If you have a disabled relative, you may choose to establish a special needs trust. This type of trust provides disbursements for the benefit of your loved one without harming his or her eligibility for needs-based government programs.
When you form a special needs trust, you name a trustee to oversee it. Whether the trustee is a professional one, he or she likely has certain fiduciary duties. Here are three common ways a special needs trustee may breach these legal obligations.
1. Recordkeeping duties
Your special needs trust must comply with certain tax and other regulations. Therefore, the trustee should keep accurate financial records and submit relevant forms when necessary. Failing to do so probably constitutes a breach of fiduciary duty.
2. Investment duties
The special needs trustee should also take possession of assets in the trust and invest them responsibly. Among other responsibilities, investment duties require the trustee not to foster transactions in which he or she has a personal interest. Conflicted investing is almost always a fiduciary duty breach.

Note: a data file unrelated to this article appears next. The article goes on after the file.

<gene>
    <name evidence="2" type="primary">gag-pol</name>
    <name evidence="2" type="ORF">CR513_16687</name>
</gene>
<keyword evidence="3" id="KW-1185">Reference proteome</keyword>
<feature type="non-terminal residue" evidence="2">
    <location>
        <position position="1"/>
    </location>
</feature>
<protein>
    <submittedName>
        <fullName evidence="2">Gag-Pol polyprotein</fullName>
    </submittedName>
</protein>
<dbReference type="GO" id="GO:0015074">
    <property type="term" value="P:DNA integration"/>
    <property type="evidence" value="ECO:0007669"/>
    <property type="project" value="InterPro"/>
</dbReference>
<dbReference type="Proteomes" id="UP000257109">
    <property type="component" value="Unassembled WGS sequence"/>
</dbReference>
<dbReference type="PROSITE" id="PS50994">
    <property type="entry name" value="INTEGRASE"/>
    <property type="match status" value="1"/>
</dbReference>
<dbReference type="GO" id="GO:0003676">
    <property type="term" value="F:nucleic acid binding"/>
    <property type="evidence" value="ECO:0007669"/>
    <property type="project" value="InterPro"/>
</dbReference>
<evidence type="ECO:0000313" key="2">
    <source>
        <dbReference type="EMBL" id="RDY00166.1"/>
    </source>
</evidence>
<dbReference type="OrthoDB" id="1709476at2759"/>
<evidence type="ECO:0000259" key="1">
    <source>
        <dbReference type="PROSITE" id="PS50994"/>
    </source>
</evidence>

3. Communication duties
An effective special needs trustee must communicate with both you and the beneficiary of the trust. If the trustee does not send you regular reports about the trust, he or she may not be performing communication duties successfully.
When communicating with the beneficiary, the trustee must accomplish a couple goals. First, he or she must ensure the beneficiary has access to funds for expenses that improve his or her quality of life.
More importantly, though, the trustee may need to talk to social workers, medical professionals and others to ensure the beneficiary is receiving adequate care. If the trustee abdicates these communication duties, it may be necessary to take legal action.